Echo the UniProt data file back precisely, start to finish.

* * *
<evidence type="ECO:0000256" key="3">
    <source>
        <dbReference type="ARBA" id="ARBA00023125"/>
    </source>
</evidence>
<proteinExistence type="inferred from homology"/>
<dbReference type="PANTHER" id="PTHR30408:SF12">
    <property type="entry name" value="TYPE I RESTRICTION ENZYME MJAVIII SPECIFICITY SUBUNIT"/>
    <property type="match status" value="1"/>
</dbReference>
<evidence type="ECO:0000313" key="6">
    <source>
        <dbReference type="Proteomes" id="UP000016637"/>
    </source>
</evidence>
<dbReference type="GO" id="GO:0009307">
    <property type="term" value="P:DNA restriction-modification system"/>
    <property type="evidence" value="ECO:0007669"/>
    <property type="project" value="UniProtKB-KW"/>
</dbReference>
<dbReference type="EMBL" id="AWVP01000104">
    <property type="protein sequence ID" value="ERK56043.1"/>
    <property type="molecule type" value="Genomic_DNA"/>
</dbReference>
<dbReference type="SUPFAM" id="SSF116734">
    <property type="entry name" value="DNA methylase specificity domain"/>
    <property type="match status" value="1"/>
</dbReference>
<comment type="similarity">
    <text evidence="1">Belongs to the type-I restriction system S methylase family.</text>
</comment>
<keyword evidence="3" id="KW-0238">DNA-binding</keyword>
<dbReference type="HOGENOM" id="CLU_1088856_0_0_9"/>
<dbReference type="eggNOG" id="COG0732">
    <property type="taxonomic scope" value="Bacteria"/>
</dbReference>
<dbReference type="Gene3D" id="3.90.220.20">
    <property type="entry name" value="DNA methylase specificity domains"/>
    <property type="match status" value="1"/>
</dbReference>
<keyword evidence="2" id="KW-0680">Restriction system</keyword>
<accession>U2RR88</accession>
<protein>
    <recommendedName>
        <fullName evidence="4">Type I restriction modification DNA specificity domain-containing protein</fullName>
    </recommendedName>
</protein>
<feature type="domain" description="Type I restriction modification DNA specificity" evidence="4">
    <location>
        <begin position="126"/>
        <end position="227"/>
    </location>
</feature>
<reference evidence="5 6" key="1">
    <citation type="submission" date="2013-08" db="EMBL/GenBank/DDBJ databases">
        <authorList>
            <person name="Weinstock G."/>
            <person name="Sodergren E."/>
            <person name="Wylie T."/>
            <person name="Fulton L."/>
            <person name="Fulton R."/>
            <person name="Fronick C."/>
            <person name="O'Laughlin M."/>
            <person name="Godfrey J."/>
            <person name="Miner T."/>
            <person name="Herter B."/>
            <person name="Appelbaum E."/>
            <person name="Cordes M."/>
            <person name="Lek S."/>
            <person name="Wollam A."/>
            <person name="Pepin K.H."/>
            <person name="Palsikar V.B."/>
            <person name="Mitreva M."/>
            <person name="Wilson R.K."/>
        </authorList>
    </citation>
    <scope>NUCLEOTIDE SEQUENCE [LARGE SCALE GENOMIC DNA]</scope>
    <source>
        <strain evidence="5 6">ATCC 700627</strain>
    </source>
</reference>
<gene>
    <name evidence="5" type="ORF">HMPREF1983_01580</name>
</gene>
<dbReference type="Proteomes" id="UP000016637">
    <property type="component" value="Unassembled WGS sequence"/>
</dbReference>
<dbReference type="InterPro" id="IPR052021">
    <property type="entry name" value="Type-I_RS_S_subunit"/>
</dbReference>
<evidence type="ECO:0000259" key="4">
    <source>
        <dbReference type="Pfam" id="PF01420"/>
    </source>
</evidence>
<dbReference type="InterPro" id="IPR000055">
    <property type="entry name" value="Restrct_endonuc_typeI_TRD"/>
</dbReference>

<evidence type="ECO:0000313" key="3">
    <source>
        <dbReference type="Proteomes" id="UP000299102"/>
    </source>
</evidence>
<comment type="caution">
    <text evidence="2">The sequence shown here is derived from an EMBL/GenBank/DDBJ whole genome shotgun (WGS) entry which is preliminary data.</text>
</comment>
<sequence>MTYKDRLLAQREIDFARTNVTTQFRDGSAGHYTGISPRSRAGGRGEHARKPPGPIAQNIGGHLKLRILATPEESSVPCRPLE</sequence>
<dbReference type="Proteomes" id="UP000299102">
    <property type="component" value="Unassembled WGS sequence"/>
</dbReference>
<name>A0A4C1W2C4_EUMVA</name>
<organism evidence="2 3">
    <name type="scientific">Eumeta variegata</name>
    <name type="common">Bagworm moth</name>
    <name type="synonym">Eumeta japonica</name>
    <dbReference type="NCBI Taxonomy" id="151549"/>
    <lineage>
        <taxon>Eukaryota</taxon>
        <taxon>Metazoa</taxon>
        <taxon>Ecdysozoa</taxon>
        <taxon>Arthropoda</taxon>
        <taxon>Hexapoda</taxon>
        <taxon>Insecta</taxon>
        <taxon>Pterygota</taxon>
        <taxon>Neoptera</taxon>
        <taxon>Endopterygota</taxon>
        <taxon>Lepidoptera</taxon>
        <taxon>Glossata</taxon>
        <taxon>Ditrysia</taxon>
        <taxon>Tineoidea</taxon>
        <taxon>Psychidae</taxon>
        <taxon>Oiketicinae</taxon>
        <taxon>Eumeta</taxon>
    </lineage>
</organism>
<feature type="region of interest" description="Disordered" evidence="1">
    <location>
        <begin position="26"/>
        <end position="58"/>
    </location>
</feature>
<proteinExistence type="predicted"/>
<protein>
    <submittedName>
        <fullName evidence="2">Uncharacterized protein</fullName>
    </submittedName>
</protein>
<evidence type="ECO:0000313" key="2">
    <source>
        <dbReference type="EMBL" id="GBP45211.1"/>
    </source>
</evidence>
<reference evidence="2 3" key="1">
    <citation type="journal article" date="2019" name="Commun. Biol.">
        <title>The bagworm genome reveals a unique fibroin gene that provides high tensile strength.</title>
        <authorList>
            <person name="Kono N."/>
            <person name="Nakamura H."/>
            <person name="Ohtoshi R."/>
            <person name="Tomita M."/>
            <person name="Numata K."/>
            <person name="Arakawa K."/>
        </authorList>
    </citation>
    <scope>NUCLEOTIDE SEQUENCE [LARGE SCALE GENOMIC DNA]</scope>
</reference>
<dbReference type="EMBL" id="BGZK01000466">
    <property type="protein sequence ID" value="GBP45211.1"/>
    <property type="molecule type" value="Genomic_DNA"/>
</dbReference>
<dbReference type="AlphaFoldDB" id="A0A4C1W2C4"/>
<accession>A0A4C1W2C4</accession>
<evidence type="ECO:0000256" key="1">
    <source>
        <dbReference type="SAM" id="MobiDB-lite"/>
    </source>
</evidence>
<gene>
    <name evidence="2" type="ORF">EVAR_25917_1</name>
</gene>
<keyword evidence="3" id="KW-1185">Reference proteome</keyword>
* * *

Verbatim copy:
<evidence type="ECO:0000256" key="3">
    <source>
        <dbReference type="ARBA" id="ARBA00023125"/>
    </source>
</evidence>
<proteinExistence type="inferred from homology"/>
<dbReference type="PANTHER" id="PTHR30408:SF12">
    <property type="entry name" value="TYPE I RESTRICTION ENZYME MJAVIII SPECIFICITY SUBUNIT"/>
    <property type="match status" value="1"/>
</dbReference>
<evidence type="ECO:0000313" key="6">
    <source>
        <dbReference type="Proteomes" id="UP000016637"/>
    </source>
</evidence>
<dbReference type="GO" id="GO:0009307">
    <property type="term" value="P:DNA restriction-modification system"/>
    <property type="evidence" value="ECO:0007669"/>
    <property type="project" value="UniProtKB-KW"/>
</dbReference>
<dbReference type="EMBL" id="AWVP01000104">
    <property type="protein sequence ID" value="ERK56043.1"/>
    <property type="molecule type" value="Genomic_DNA"/>
</dbReference>
<dbReference type="SUPFAM" id="SSF116734">
    <property type="entry name" value="DNA methylase specificity domain"/>
    <property type="match status" value="1"/>
</dbReference>
<comment type="similarity">
    <text evidence="1">Belongs to the type-I restriction system S methylase family.</text>
</comment>
<keyword evidence="3" id="KW-0238">DNA-binding</keyword>
<dbReference type="HOGENOM" id="CLU_1088856_0_0_9"/>
<dbReference type="eggNOG" id="COG0732">
    <property type="taxonomic scope" value="Bacteria"/>
</dbReference>
<dbReference type="Gene3D" id="3.90.220.20">
    <property type="entry name" value="DNA methylase specificity domains"/>
    <property type="match status" value="1"/>
</dbReference>
<keyword evidence="2" id="KW-0680">Restriction system</keyword>
<accession>U2RR88</accession>
<protein>
    <recommendedName>
        <fullName evidence="4">Type I restriction modification DNA specificity domain-containing protein</fullName>
    </recommendedName>
</protein>
<feature type="domain" description="Type I restriction modification DNA specificity" evidence="4">
    <location>
        <begin position="126"/>
        <end position="227"/>
    </location>
</feature>
<reference evidence="5 6" key="1">
    <citation type="submission" date="2013-08" db="EMBL/GenBank/DDBJ databases">
        <authorList>
            <person name="Weinstock G."/>
            <person name="Sodergren E."/>
            <person name="Wylie T."/>
            <person name="Fulton L."/>
            <person name="Fulton R."/>
            <person name="Fronick C."/>
            <person name="O'Laughlin M."/>
            <person name="Godfrey J."/>
            <person name="Miner T."/>
            <person name="Herter B."/>
            <person name="Appelbaum E."/>
            <person name="Cordes M."/>
            <person name="Lek S."/>
            <person name="Wollam A."/>
            <person name="Pepin K.H."/>
            <person name="Palsikar V.B."/>
            <person name="Mitreva M."/>
            <person name="Wilson R.K."/>
        </authorList>
    </citation>
    <scope>NUCLEOTIDE SEQUENCE [LARGE SCALE GENOMIC DNA]</scope>
    <source>
        <strain evidence="5 6">ATCC 700627</strain>
    </source>
</reference>
<gene>
    <name evidence="5" type="ORF">HMPREF1983_01580</name>
</gene>
<dbReference type="Proteomes" id="UP000016637">
    <property type="component" value="Unassembled WGS sequence"/>
</dbReference>
<dbReference type="InterPro" id="IPR052021">
    <property type="entry name" value="Type-I_RS_S_subunit"/>
</dbReference>
<evidence type="ECO:0000259" key="4">
    <source>
        <dbReference type="Pfam" id="PF01420"/>
    </source>
</evidence>
<dbReference type="InterPro" id="IPR000055">
    <property type="entry name" value="Restrct_endonuc_typeI_TRD"/>
</dbReference>

<evidence type="ECO:0000313" key="3">
    <source>
        <dbReference type="Proteomes" id="UP000299102"/>
    </source>
</evidence>
<comment type="caution">
    <text evidence="2">The sequence shown here is derived from an EMBL/GenBank/DDBJ whole genome shotgun (WGS) entry which is preliminary data.</text>
</comment>
<sequence>MTYKDRLLAQREIDFARTNVTTQFRDGSAGHYTGISPRSRAGGRGEHARKPPGPIAQNIGGHLKLRILATPEESSVPCRPLE</sequence>
<dbReference type="Proteomes" id="UP000299102">
    <property type="component" value="Unassembled WGS sequence"/>
</dbReference>
<name>A0A4C1W2C4_EUMVA</name>
<organism evidence="2 3">
    <name type="scientific">Eumeta variegata</name>
    <name type="common">Bagworm moth</name>
    <name type="synonym">Eumeta japonica</name>
    <dbReference type="NCBI Taxonomy" id="151549"/>
    <lineage>
        <taxon>Eukaryota</taxon>
        <taxon>Metazoa</taxon>
        <taxon>Ecdysozoa</taxon>
        <taxon>Arthropoda</taxon>
        <taxon>Hexapoda</taxon>
        <taxon>Insecta</taxon>
        <taxon>Pterygota</taxon>
        <taxon>Neoptera</taxon>
        <taxon>Endopterygota</taxon>
        <taxon>Lepidoptera</taxon>
        <taxon>Glossata</taxon>
        <taxon>Ditrysia</taxon>
        <taxon>Tineoidea</taxon>
        <taxon>Psychidae</taxon>
        <taxon>Oiketicinae</taxon>
        <taxon>Eumeta</taxon>
    </lineage>
</organism>
<feature type="region of interest" description="Disordered" evidence="1">
    <location>
        <begin position="26"/>
        <end position="58"/>
    </location>
</feature>
<proteinExistence type="predicted"/>
<protein>
    <submittedName>
        <fullName evidence="2">Uncharacterized protein</fullName>
    </submittedName>
</protein>
<evidence type="ECO:0000313" key="2">
    <source>
        <dbReference type="EMBL" id="GBP45211.1"/>
    </source>
</evidence>
<reference evidence="2 3" key="1">
    <citation type="journal article" date="2019" name="Commun. Biol.">
        <title>The bagworm genome reveals a unique fibroin gene that provides high tensile strength.</title>
        <authorList>
            <person name="Kono N."/>
            <person name="Nakamura H."/>
            <person name="Ohtoshi R."/>
            <person name="Tomita M."/>
            <person name="Numata K."/>
            <person name="Arakawa K."/>
        </authorList>
    </citation>
    <scope>NUCLEOTIDE SEQUENCE [LARGE SCALE GENOMIC DNA]</scope>
</reference>
<dbReference type="EMBL" id="BGZK01000466">
    <property type="protein sequence ID" value="GBP45211.1"/>
    <property type="molecule type" value="Genomic_DNA"/>
</dbReference>
<dbReference type="AlphaFoldDB" id="A0A4C1W2C4"/>
<accession>A0A4C1W2C4</accession>
<evidence type="ECO:0000256" key="1">
    <source>
        <dbReference type="SAM" id="MobiDB-lite"/>
    </source>
</evidence>
<gene>
    <name evidence="2" type="ORF">EVAR_25917_1</name>
</gene>
<keyword evidence="3" id="KW-1185">Reference proteome</keyword>